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As to Afghanistan, this Thanksgiving it was ‘Thanks, but No Thanks.'

By       Message Ed Tubbs       (Page 1 of 3 pages)     Permalink    (# of views)   3 comments

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View Ratings | Rate It Headlined to H4 11/30/09

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"If you're going to Bazaar, Kansas, say from Palm Springs, once you're on I-35, you're gonna wanta take Kansas-177 north."

"It's nearly December. Palm Springs is lovely. Temperature.s in the mid-70s. Why do I want to go to anywhere in Kansas, let alone some lost burg called Bazaar?"

"Just sayin, that,s all. If you want to go to Bazaar, that's the route."

The arguments concerning Afghanistan -- for US military actions and against them -- are much like that. Though the question about the road to and 'why' either never gets asked, or the rationales are just as weak as the presumption there could ever be a reason I'd head out in December to reach Bazaar.

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In Black Friday's Washington Post, Fred Kagan, Director of Critical Threats at the American Enterprise Institute, and his wife, Kimberly Kagan, President at the Institute for the Study of War, write "In Afgthanistan, real leverage starts with more troops." (click here=newsletter)

Although I attended no Thanksgiving feast (I was invited to a grand effort, but elected "No thank you.") and said "Thanks" to no one -- or thing, I've actually a great deal to be thankful for.

My election to defer attending our 55+ community's Thanksgiving dinner in the activity hall began slowly evolving more than a month ago. We've a few Republicans in the park, and I cannot locate any consistency of core principle, loathing to my core everything the GOP has become and stands for, that pretending those smiling "Hi! How are ya? Good morning" folks are not part and parcel of the rending that is a base mockery of every good and decent principle I want my country to cling to. And then to further pretend -- much more so to myself than to anyone else -- they and what they believe and vote on behalf of are somehow less objectionable . . . for the sake of a dinner.

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Every possible nuanced rationalization for attending evaporated a few weeks back. A neighbor had happened by. The topic, whether Obama should or would send the 40,000 additional US troops to Afghanistan that General Stanley McChrystal requested , was fresh. The woman, a so called Obama Democrat opined that "He's got to. I'd rather fight them over there than here."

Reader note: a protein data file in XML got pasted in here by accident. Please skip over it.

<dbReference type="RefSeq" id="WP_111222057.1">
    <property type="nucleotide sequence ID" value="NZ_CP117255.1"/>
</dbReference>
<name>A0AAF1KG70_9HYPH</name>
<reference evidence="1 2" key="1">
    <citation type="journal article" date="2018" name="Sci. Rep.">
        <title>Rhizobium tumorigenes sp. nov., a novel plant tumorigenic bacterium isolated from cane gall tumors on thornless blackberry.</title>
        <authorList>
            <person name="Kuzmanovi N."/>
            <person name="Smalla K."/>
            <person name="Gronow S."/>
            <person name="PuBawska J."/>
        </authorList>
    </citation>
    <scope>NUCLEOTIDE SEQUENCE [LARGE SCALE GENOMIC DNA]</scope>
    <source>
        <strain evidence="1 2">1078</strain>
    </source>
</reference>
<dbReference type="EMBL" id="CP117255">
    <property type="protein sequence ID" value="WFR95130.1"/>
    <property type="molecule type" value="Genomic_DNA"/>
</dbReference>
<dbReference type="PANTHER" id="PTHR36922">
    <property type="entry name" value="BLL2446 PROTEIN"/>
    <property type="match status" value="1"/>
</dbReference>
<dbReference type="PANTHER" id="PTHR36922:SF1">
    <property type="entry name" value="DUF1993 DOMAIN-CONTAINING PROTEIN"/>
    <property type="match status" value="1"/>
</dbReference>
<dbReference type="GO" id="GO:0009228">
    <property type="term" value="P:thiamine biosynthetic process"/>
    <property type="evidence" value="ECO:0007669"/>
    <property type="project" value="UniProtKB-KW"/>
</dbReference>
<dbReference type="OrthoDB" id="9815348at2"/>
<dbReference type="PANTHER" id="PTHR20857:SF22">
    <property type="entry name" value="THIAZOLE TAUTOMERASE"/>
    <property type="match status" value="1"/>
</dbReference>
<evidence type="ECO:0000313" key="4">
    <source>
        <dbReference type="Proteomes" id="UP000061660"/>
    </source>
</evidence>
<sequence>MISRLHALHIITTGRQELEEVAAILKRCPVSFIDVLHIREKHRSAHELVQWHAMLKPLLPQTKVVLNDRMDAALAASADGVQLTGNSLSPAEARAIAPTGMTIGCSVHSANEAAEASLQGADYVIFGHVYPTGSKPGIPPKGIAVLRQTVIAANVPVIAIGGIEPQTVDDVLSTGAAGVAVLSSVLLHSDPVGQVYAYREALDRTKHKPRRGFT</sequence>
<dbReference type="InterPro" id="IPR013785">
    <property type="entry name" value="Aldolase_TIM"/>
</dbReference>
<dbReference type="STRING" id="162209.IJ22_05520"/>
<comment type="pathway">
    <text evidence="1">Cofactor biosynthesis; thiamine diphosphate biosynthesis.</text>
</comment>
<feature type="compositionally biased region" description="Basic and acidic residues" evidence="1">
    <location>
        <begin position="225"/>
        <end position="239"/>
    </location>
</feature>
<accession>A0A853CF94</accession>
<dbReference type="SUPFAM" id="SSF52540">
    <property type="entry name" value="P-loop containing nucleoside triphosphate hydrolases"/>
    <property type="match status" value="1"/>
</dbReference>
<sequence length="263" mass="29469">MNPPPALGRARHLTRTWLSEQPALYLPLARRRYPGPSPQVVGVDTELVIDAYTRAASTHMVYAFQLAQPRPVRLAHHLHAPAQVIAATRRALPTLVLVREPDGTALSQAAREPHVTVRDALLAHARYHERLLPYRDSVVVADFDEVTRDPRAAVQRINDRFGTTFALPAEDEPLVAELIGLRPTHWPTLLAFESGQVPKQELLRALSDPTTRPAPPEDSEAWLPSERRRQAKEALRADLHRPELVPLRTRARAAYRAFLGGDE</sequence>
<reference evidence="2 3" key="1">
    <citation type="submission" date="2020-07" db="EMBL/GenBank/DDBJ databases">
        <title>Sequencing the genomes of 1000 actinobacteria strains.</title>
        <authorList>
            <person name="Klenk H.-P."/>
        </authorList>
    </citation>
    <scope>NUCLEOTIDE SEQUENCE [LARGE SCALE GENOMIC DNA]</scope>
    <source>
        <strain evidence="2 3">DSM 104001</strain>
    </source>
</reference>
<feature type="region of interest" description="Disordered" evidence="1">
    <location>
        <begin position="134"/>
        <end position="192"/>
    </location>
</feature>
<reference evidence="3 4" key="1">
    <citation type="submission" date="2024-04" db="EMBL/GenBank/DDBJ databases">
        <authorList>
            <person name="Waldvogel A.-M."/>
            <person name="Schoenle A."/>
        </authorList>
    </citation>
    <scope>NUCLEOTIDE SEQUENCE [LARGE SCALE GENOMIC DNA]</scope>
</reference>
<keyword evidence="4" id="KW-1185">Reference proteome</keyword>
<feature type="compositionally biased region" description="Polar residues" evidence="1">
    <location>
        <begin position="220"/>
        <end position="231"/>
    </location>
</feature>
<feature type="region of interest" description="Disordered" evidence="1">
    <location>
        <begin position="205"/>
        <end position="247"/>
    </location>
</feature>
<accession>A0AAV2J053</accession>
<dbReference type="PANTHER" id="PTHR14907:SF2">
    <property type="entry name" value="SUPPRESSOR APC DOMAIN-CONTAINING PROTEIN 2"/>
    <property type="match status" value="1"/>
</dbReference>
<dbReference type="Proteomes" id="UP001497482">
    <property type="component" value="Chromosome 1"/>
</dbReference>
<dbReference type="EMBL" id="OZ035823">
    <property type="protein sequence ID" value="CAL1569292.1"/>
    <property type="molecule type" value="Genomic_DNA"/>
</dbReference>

Several shards of broken glass pierced my brain simultaneously. 'That's so Fox News!' was one shard. It's natural follow-up springing compliment was 'You really that stupid: Fox News and a wholly insipid cliche' all in the same breath?' Those were my thoughts, left unspoken. How I actually responded was with an inquiry: "You've got a grandson. Have you asked him to volunteer?"

"Well Ed, you do know we have a voluntary military now, don't you?"

I raised the matter of Fred Kagan's op-ed for the same reason I'd resurrect Dick Cheney and his five draft deferments, and the conversation with the most un-neighborly neighbor. Google "Fred Kagan." Not only did the fellow, like Cheney, never serve in the military, let alone one of the two combat arms, unlike Cheney, Kagan was and is -- How to politely put this? -- so corporally unfit for military service; a circumstance that ought to be as a scarlet tattoo of utter and irredeemable shame etched on his forehead. As to the neighbor who is such via geographic proximity only, not only was the greatest threat that she ever faced to her physical well-being posed perchance by an errantly wielded potato peeler, she's unable to draw any connection between her disconnect on the use of US military forces and the fact each soldier and marine is a human being, not some X-Box avatar, and some patriotic moral obligation her perspective suggests she has to try and persuade her grandson to do his part by enlisting.


Remember the part about going to Bazaar, and how I said it was akin to troops -- more, less, same -- in Afghanistan? Not yesterday, or in George Bush's and every neocon's vicariously fulfilled hafnium wet-dream of glory, but TODAY, right this moment type of today: Why?

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To get rid of al Qaeda's presence there? According to every specialist in the region, including General McChrystal, within the entire 251,772 square miles that compose what is generally at best and kindest referred to as a country, there are fewer than 100 members of al Qaeda. Thus, if getting rid of that band of brigands was the reason for being there in the first place, it's been done. Now, can we go home?

No? They might return?

To that I offer the following vignette

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An "Old Army Vet" and liberal, qua liberal, with a passion for open inquiry in a neverending quest for truth unpoisoned by religious superstitions. Per Voltaire: "He who can lead you to believe an absurdity can lead you to commit an atrocity."

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